"The battle then and the battle now is not science vs. religion," Olasky said. "It’s the battle of two religions, of two worldviews. Both views are held by intelligent people.

"It’s not smart against stupid."

Scopes never returned to teaching after a jury found him guilty, but that doesn’t mean classrooms haven’t felt his influence.

Perry said the debate between evolution and creation continues to rage throughout the country because "what you think about where you came from affects everything."

According to a recent Gallup poll, 38 percent of 13- to 17-year-olds believe God created human beings. Forty-three percent believe humans "developed over millions of years from less advanced forms of life, but God guided" the process.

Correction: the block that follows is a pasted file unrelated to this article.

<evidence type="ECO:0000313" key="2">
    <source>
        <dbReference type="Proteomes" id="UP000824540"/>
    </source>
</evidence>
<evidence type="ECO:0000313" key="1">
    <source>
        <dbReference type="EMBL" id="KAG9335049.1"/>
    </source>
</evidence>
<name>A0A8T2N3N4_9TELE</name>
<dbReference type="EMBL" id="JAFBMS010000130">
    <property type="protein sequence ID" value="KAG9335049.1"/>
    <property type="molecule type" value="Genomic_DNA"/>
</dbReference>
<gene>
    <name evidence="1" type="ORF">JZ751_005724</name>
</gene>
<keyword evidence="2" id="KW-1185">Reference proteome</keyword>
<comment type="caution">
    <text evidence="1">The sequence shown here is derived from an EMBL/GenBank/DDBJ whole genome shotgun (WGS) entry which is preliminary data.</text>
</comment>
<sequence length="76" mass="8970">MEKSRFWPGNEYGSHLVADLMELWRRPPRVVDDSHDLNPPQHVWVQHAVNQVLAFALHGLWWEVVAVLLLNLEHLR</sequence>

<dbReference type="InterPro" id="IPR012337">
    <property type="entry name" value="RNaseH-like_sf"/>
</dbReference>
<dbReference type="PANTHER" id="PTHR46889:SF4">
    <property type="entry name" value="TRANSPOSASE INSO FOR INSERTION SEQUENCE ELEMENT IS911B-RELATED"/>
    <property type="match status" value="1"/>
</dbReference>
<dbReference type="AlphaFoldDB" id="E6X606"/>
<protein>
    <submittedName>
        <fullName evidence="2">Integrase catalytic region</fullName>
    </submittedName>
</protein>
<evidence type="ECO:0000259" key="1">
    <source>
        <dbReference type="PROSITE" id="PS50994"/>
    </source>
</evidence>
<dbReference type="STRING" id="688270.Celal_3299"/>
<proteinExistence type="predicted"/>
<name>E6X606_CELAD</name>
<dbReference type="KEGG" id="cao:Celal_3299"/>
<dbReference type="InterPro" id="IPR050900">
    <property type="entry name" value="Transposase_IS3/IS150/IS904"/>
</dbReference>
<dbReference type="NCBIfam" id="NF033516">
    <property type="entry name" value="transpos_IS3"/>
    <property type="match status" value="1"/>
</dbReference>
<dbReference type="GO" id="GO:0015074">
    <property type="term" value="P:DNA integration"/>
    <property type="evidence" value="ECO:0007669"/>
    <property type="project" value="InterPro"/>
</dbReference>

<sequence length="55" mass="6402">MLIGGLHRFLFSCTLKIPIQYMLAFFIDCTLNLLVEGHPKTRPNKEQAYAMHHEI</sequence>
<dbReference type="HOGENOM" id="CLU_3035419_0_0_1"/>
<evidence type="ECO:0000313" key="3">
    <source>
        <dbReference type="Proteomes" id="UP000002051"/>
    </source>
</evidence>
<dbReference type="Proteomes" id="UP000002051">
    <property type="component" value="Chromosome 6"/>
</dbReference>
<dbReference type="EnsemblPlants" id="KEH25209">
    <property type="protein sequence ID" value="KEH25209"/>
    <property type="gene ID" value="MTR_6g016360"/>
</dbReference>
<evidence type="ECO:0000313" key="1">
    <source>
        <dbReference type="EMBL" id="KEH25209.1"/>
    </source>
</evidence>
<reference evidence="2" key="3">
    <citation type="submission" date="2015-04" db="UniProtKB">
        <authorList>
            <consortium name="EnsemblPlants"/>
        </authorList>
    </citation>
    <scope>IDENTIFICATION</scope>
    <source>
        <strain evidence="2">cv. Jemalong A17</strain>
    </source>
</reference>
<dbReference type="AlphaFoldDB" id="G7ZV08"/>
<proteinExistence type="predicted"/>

Olasky said those statistics show that schools don’t have much effect on students’ beliefs concerning the origin of man. "There’s a natural human tendency that evidently can’t be beaten out of people that something can’t come out of nothing, and that is essentially what schools are trying to teach."

Perry would like to see "Monkey Business" used in classrooms as an accurate record of the Scopes trial instead of literature such as the play "Inherit the Wind," which veers greatly from the court transcripts of the case, but often is the only exposure students receive to the trial.

"If you’re educating your children properly, you must present them with all the facts," Perry said. "People need to know they don’t know the truth about the Scopes trial, they don’t know the truth about evolution, they don’t know the truth about creationism."


© 2005 Southern Baptist Convention, Baptist Press.  All rights reserved.  Used with permission.